I was born with clubfoot on my left foot – the right was normal. I had corrective surgery at age to straighten my foot. As I realized I was a little bit different than the other kids, it affected me profoundly, being very embarrassed about having two different sized legs. I was teased as a child, and one of my playmates said that I would not be able to dance or have boyfriends, but I proved her wrong.
We lived near a “state school” as it was called, and visiting there as a child, I saw kids with mental disabilities who had clubfeet. I was devastated. My inner thoughts were that I was such a disappointment to my folks for not having a “perfect child”, although I had such loving parents. My Mom thought I would not be able to wear “heels”, but I proved her wrong.
COMING TO ACCEPTANCE:
Throughout my life in my family my brother married a woman who had polio in her left leg, and I dated a man who had suffered an amputation of the lower part of his left leg suffered in World War II. It was easy to identify with them. I married my high school sweetheart who was a track star, thinking he would keep my kids from having clubfeet. We had three babies and with each birth the first thing I would look at was their feet, all normal! In adulthood I paid $1,000 for a prothesis made of rubber to look like my other leg. It was too hot to wear and didn’t look natural. I also visited a physician whom I thought could inject silicone into my leg, like enlargement of breasts, but he said that could not be done. It was not until I was age 40 that I accepted my clubfoot. Now at age 67 I have sciatica because of my spine being out of alignment. I never had an elevated shoe.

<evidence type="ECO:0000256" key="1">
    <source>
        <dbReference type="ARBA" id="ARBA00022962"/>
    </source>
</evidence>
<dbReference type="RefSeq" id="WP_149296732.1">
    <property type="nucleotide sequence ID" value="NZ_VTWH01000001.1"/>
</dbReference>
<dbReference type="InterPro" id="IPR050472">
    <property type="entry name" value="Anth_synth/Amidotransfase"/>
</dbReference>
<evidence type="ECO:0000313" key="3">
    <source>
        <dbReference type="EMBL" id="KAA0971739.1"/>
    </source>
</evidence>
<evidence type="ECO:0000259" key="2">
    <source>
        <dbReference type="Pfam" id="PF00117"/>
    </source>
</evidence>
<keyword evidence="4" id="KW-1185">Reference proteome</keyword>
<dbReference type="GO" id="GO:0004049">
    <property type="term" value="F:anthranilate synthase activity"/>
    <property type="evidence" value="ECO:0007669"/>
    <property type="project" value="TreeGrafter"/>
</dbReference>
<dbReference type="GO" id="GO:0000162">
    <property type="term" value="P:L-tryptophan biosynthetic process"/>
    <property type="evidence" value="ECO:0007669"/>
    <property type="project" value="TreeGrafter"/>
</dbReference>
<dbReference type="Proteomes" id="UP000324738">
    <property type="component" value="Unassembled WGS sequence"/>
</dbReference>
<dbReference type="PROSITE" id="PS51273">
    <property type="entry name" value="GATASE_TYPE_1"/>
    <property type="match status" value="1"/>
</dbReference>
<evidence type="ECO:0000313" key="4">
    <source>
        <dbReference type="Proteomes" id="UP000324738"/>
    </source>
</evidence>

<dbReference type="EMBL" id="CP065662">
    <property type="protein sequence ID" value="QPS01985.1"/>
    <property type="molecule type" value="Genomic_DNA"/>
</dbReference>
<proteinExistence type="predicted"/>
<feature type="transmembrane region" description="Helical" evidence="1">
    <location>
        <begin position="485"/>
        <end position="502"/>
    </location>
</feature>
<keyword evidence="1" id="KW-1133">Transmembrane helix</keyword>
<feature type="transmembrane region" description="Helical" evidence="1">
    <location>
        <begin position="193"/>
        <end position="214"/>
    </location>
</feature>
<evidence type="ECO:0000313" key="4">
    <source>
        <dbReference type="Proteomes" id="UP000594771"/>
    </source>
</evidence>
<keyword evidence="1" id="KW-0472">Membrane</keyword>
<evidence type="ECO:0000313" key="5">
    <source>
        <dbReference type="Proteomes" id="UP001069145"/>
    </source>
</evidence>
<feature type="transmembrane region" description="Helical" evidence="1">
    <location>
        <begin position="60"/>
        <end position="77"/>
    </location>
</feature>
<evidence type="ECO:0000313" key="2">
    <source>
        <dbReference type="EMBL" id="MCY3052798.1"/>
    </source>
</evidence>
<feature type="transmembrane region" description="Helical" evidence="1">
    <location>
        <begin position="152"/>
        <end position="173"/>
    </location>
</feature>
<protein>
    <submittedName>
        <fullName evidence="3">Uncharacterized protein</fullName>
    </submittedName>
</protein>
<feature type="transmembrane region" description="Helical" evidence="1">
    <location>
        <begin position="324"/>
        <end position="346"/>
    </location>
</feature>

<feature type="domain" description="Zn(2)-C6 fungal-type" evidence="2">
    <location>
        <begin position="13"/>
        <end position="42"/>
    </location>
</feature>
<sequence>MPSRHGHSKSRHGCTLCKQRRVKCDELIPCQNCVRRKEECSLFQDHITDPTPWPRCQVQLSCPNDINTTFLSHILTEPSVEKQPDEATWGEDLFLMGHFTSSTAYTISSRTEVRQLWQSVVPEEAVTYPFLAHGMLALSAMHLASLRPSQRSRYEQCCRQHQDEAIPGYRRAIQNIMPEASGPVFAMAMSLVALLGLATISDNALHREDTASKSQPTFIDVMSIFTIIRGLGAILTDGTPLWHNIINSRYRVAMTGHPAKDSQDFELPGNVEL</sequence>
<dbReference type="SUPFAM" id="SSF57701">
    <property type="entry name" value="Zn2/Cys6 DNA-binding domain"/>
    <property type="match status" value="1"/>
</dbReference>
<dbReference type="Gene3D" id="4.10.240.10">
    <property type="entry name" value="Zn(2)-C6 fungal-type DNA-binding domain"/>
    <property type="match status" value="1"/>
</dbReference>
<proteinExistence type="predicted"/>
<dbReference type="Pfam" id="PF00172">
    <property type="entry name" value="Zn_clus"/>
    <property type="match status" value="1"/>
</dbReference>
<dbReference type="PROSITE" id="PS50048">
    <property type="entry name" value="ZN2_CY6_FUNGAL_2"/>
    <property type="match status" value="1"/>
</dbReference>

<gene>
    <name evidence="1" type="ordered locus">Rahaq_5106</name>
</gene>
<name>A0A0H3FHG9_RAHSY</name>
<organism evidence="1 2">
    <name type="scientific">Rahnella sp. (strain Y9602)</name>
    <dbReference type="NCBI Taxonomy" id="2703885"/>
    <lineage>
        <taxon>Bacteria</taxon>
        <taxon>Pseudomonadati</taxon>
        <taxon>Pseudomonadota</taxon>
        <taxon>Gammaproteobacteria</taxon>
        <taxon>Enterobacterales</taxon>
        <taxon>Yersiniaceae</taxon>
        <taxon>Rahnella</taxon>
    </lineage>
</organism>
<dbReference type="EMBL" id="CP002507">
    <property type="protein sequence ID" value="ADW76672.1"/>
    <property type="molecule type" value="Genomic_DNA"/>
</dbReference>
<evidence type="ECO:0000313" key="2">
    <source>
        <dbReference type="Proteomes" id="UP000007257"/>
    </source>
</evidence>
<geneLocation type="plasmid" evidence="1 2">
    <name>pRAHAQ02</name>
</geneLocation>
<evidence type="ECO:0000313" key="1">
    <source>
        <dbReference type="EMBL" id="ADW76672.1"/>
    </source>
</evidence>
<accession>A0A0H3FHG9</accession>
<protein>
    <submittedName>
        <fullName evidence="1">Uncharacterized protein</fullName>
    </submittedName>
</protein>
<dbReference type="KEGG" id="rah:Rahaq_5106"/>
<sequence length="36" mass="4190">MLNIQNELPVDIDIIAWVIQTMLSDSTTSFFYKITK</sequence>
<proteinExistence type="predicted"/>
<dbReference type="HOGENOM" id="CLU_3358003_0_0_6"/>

It is good to find the clubfootclub and to be in touch with others who have the same affliction. Please feel free to e-mail me